Project Manage or Not? / by Graeme Fan

What things should you consider when deciding whether to take on the project management yourself?

In this series, I will expand on things to consider when making this all important decision. Hopefully you will understand the ins and outs of what's involved to help you make a more informed decision whether this is for you or not.

Project management is a multi-disciplinary skill that requires a lot of dedication and organisational ability if to be done to a high standard. It also requires a lot of self-discipline as typically the project manager drives the project and co-ordinates all the various parties involved. Without this 'glue' the project can come unstuck quite quickly and result in a poor quality result. 

A decision about whether to take on a project as the project manager or have someone do this for you, will need to be made at some point. The earlier this decision is made, the better for the outcome of the project. I have seen instances where the client has tried to project manage themselves and due to being time poor or inexperienced or both, the project has suffered unnecessarily. The client is stressed and sometimes the outcome of the project is unsalvageable or at the least, requires substantial cost to retrospectively remedy.

As the client you will perform the role of project manager (or in most cases the sponsor) to some degree. You will need to co-ordinate and appoint roles, at the very least at the outset of the project. Whether by appointment of the architect/designer, planner and/or project manager to run the project for you.

The obvious advantages of project managing yourself are as follows:

  1. Save on the outright expense of the project managers fees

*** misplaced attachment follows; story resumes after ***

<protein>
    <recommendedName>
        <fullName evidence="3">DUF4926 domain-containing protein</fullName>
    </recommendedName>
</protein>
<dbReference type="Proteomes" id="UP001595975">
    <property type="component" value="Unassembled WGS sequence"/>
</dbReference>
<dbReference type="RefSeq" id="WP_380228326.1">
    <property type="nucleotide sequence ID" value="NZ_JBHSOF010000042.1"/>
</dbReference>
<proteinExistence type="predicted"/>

2. Direct control and visibility of the project at all times. You are at the coalface.

Consequently the disadvantages are as follows:

  1. Time commitment on your part is raised... substantially. Goodbye weekdays, nights and weekends.
  2. Need for a network of suppliers and trades who will act quickly for you and to your standards
  3. Experience in handling technical and design matters that may be outside of your scope of experience and/or comfort

If you wanted to be directly involved in every decision and have the time to invest to ensure your project is a success, then project managing yourself is certainly a real consideration. Technical and design decisions can be met head on and if you deal with them in a timely manner should not have a material impact on the outcome - so long as you deal with them quickly and efficiently.

Leaning into and on networks and contacts who are reliable and of a high quality can also be overcome through the techniques I have covered in a previous blog.

But do not underestimate the time commitment - this I find is the single biggest factor that has resulted in people coming unstuck. The novelty wears off quickly and decisions needing to be made come thick and fast. And they're not all fun ones i.e. kitchen finishes, cladding types etc. They require a lot of homework and dedication to finding the right answer. 

I have worked for many clients in the past, where they have simply dumped a pile of papers and folders onto my desk and pleaded for help, because the commitment was too much.

Depending on the size of the project, expect to spend/invest a minimum 10-20 hours per week on the project. It sounds like a lot, but you must factor in site meetings, supplier management, procurement, issue handling, accounts, health & safety, regulatory matters at the least. And if you are not familiar with the process, there is the learning curve which means that tasks are not done as efficiently as someone who does this day in day out. It also depends on how hands-on your project management is, you could obviously outsource some of these discrete tasks to someone else which would reduce the overall commitment and then focus on the tasks you like and/or wish to have direct control over. 

Soon I'll try to cover off the advantages and disadvantages of outsourcing this critical function to someone else. It's not entirely advantageous in some cases and also comes down to your relationship with your project manager should you choose to outsource.

Ultimately there is no one size fits all. It just depends on what is right for you.